Maroney seeing valuable special teams play

Brett Angel

More than anything else, Minnesota freshman running back Laurence Maroney remembers one thing in particular from all the football games he’s watched – the way players on special teams throw their bodies around with such reckless abandon.

“When I was younger I never wanted to play special teams,” Maroney said. “It’s like these people have nothing to live for the way they run down the field and stick their bodies into it.”

Although it’s something he thought might never happen, Maroney’s outlook has changed in recent weeks after getting some first-hand experience as a member of the Gophers special teams unit.

“I like it now,” Maroney admitted. “As you get older you start to understand those people are the ones trying to get in and fit in anywhere possible. I’m the same way.”

Despite putting up gaudy numbers as a senior at Normandy High School in St. Louis last year – including a 9.3 yards-per-carry average and 25 touchdowns – Maroney knew he would have a tough time getting on the field his first season at Minnesota.

With proven tailbacks Thomas Tapeh, Terry Jackson II and Marion Barber III ahead of him on the depth chart, Maroney knew from the outset his chances of seeing much playing time in the Gophers’ backfield were slim.

That left the true freshman with two options: redshirt the 2003 season and retain an extra year of eligibility or try and make a name for himself in an unlikely role on special teams.

It was an easy decision.

“(Redshirting) was never an option,” Maroney said. “I knew I had the ability to at least come in and play somewhere.”

He was right.

In just two games, Maroney has already proven his value to the Gophers, albeit in a limited role.

His 88-yard kickoff return for a touchdown in the fourth quarter of Saturday’s 48-7 win against Troy State was the most impressive example of a revamped Minnesota special teams unit that has been more than a pleasant surprise to coach Glen Mason.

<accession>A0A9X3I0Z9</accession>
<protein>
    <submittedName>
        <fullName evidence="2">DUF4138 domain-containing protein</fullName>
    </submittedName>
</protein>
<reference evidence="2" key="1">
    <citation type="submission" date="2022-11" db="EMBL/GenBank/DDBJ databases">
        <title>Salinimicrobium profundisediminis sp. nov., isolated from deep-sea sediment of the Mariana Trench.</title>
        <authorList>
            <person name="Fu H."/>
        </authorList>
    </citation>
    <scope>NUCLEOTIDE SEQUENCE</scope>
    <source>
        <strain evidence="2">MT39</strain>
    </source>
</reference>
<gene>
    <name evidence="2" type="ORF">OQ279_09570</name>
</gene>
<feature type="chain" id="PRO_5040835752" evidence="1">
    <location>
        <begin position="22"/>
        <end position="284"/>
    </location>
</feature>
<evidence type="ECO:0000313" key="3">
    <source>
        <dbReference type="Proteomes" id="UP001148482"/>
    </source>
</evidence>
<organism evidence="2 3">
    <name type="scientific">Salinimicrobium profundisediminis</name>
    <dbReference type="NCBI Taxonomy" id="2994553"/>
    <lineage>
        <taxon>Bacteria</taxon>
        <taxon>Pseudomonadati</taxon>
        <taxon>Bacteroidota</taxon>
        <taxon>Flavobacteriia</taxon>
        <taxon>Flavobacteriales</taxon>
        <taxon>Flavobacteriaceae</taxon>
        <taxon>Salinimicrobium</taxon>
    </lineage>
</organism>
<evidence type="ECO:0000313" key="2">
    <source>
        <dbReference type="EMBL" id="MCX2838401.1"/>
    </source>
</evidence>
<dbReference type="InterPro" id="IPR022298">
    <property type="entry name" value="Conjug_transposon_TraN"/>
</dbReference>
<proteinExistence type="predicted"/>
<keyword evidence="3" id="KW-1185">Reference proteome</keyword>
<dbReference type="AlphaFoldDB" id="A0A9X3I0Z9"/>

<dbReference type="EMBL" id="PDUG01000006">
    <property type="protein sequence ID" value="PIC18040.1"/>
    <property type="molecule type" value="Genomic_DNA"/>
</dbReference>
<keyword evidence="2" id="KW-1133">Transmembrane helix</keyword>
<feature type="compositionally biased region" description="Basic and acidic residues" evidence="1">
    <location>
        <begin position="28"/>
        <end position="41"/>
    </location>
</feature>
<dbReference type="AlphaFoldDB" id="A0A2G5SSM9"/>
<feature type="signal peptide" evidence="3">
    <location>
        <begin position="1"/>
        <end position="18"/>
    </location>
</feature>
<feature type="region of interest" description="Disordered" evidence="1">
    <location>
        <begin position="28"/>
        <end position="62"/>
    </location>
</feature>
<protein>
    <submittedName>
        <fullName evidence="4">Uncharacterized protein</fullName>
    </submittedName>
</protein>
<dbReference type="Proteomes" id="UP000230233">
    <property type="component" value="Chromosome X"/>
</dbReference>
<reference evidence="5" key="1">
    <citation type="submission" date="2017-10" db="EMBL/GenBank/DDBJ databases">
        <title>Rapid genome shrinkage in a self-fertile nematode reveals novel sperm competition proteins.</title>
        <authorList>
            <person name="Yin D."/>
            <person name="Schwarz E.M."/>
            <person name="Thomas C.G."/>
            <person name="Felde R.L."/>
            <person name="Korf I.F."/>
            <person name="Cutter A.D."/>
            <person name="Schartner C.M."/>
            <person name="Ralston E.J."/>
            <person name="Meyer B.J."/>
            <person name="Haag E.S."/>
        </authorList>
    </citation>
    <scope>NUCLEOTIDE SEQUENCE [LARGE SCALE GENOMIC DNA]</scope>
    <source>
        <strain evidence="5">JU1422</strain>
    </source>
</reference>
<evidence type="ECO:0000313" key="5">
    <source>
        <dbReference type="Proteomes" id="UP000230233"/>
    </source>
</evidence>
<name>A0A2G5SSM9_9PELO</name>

Barber, who has been the Gophers’ most dangerous scoring threat, with four early-season touchdowns, joins Maroney returning kickoffs and has averaged 15.6 yards handling punt-return duties for the first time in his career.

“Whatever it takes to help the team,” Barber said. “The kicking game is always helpful in giving us good field position and that’s always good for the offense.”

In the placekicking department, Rhys Lloyd – who booted a 52-yard field goal in his first attempt as a Gopher on Saturday – has quelled concerns about replacing Dan Nystrom.

“We’ve got more (big-play potential) than we’ve ever had,” Mason said of his special teams after reviewing the videotape from Saturday’s victory.

Much of that has to do with Maroney.

As a running back, Maroney scored his first touchdown on Saturday and has already received more carries (17) in his first two games than he ever expected.

But he realizes those numbers will likely diminish as the Big Ten schedule approaches, which means special teams will remain his best chance to make an impact.

In addition to returning kickoffs, Maroney is also the gunner on Minnesota’s punt coverage team; he’s the end guy on the end of the line either blocking or trying to block the kick.

“I’m just going to be a contributor,” Maroney said. “If they need me on special teams then I’m going to play there and do my best.

“Any opportunities I get to go in I’m going to let people know we don’t just have three running backs. It’s going to be like the same star backs were in. That’s what I’m going to bring to the table.”